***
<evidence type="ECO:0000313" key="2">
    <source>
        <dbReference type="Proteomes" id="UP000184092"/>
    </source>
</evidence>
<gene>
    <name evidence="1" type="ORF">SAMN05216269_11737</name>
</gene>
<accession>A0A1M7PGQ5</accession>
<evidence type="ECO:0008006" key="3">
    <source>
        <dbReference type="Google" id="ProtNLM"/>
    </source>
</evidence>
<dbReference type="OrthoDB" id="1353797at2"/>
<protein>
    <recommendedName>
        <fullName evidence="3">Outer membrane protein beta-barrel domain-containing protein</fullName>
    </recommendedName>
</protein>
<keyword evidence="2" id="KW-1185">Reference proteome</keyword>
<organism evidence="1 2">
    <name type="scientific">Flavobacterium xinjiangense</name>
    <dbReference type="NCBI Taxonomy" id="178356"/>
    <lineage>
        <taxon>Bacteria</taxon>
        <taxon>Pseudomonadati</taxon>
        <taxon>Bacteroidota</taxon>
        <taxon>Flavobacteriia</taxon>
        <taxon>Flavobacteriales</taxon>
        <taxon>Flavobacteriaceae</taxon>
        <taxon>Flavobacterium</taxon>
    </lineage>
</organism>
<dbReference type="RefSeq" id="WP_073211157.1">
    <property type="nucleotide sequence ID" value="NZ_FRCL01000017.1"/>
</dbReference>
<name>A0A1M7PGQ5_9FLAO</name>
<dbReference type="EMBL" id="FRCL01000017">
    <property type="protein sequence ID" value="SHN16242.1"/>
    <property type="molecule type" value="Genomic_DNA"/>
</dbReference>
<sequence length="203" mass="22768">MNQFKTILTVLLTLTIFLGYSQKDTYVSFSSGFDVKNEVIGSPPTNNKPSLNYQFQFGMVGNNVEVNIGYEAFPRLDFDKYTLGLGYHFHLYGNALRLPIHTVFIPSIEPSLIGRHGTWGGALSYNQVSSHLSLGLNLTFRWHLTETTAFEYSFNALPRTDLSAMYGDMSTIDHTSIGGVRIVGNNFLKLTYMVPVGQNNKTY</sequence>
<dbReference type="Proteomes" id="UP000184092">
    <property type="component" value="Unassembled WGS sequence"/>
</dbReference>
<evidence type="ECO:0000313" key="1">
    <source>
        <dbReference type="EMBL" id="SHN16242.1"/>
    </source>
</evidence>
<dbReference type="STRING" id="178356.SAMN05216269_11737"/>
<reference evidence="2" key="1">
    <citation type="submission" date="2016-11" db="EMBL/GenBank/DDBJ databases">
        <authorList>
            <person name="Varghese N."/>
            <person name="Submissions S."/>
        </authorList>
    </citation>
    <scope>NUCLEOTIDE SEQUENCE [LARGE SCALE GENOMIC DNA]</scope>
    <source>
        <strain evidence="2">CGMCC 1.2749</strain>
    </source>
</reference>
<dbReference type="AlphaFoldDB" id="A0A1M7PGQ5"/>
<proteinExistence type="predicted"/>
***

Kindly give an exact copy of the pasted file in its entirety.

<evidence type="ECO:0000313" key="2">
    <source>
        <dbReference type="Proteomes" id="UP000184092"/>
    </source>
</evidence>
<gene>
    <name evidence="1" type="ORF">SAMN05216269_11737</name>
</gene>
<accession>A0A1M7PGQ5</accession>
<evidence type="ECO:0008006" key="3">
    <source>
        <dbReference type="Google" id="ProtNLM"/>
    </source>
</evidence>
<dbReference type="OrthoDB" id="1353797at2"/>
<protein>
    <recommendedName>
        <fullName evidence="3">Outer membrane protein beta-barrel domain-containing protein</fullName>
    </recommendedName>
</protein>
<keyword evidence="2" id="KW-1185">Reference proteome</keyword>
<organism evidence="1 2">
    <name type="scientific">Flavobacterium xinjiangense</name>
    <dbReference type="NCBI Taxonomy" id="178356"/>
    <lineage>
        <taxon>Bacteria</taxon>
        <taxon>Pseudomonadati</taxon>
        <taxon>Bacteroidota</taxon>
        <taxon>Flavobacteriia</taxon>
        <taxon>Flavobacteriales</taxon>
        <taxon>Flavobacteriaceae</taxon>
        <taxon>Flavobacterium</taxon>
    </lineage>
</organism>
<dbReference type="RefSeq" id="WP_073211157.1">
    <property type="nucleotide sequence ID" value="NZ_FRCL01000017.1"/>
</dbReference>
<name>A0A1M7PGQ5_9FLAO</name>
<dbReference type="EMBL" id="FRCL01000017">
    <property type="protein sequence ID" value="SHN16242.1"/>
    <property type="molecule type" value="Genomic_DNA"/>
</dbReference>
<sequence length="203" mass="22768">MNQFKTILTVLLTLTIFLGYSQKDTYVSFSSGFDVKNEVIGSPPTNNKPSLNYQFQFGMVGNNVEVNIGYEAFPRLDFDKYTLGLGYHFHLYGNALRLPIHTVFIPSIEPSLIGRHGTWGGALSYNQVSSHLSLGLNLTFRWHLTETTAFEYSFNALPRTDLSAMYGDMSTIDHTSIGGVRIVGNNFLKLTYMVPVGQNNKTY</sequence>
<dbReference type="Proteomes" id="UP000184092">
    <property type="component" value="Unassembled WGS sequence"/>
</dbReference>
<evidence type="ECO:0000313" key="1">
    <source>
        <dbReference type="EMBL" id="SHN16242.1"/>
    </source>
</evidence>
<dbReference type="STRING" id="178356.SAMN05216269_11737"/>
<reference evidence="2" key="1">
    <citation type="submission" date="2016-11" db="EMBL/GenBank/DDBJ databases">
        <authorList>
            <person name="Varghese N."/>
            <person name="Submissions S."/>
        </authorList>
    </citation>
    <scope>NUCLEOTIDE SEQUENCE [LARGE SCALE GENOMIC DNA]</scope>
    <source>
        <strain evidence="2">CGMCC 1.2749</strain>
    </source>
</reference>
<dbReference type="AlphaFoldDB" id="A0A1M7PGQ5"/>
<proteinExistence type="predicted"/>